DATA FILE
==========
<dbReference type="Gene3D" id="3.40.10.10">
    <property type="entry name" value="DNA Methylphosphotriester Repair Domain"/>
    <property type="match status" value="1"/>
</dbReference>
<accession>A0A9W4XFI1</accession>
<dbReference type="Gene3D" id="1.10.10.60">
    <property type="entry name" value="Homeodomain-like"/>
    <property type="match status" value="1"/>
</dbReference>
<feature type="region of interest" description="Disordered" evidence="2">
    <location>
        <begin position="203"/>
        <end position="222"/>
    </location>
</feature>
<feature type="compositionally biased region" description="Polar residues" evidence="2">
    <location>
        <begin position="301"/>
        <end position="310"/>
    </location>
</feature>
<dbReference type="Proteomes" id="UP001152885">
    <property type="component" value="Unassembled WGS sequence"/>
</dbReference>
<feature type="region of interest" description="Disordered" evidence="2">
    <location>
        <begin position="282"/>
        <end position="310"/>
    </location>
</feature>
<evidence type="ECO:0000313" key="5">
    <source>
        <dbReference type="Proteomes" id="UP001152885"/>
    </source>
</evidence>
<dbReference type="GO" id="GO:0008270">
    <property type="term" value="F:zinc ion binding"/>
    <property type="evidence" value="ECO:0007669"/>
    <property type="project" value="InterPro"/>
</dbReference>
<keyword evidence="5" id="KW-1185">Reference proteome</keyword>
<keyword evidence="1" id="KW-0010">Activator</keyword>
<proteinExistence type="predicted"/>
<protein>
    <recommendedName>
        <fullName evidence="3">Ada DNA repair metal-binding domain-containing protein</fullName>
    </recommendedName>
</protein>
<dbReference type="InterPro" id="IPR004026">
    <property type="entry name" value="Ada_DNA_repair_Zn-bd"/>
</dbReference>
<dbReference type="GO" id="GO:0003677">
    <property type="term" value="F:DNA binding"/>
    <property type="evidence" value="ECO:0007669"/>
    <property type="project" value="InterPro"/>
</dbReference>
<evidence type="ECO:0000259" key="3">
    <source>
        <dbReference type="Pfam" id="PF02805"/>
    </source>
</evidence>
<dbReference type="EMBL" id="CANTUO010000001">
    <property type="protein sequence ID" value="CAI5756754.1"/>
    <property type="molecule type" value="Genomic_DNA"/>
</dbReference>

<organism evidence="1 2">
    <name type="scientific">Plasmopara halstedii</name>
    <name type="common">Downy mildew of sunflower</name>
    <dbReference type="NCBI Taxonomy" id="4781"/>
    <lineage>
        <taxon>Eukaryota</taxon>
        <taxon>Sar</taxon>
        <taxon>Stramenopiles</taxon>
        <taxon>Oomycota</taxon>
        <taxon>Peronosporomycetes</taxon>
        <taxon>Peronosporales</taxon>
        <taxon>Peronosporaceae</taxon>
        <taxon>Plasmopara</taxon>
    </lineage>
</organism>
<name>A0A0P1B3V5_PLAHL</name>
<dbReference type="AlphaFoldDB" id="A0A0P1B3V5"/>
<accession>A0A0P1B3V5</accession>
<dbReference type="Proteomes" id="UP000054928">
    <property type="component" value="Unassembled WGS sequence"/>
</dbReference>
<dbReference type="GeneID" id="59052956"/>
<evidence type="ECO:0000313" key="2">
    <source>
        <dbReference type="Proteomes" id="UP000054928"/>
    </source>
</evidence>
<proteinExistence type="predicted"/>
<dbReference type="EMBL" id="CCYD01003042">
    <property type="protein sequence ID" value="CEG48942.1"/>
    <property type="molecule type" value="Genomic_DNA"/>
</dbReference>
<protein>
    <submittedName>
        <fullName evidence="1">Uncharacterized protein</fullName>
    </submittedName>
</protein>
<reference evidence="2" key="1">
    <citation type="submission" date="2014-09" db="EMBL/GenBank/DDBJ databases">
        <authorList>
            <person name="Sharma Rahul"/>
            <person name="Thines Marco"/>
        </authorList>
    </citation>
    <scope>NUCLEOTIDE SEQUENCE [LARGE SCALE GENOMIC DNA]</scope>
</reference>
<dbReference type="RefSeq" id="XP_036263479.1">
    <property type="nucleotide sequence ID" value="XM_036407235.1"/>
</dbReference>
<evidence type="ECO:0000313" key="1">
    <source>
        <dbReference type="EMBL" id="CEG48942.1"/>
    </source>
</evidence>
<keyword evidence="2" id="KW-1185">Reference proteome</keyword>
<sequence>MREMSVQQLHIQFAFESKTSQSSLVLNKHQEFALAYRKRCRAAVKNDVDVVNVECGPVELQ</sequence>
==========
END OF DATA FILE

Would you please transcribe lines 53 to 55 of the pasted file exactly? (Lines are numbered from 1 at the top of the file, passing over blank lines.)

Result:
    <property type="term" value="F:DNA binding"/>
    <property type="evidence" value="ECO:0007669"/>
    <property type="project" value="InterPro"/>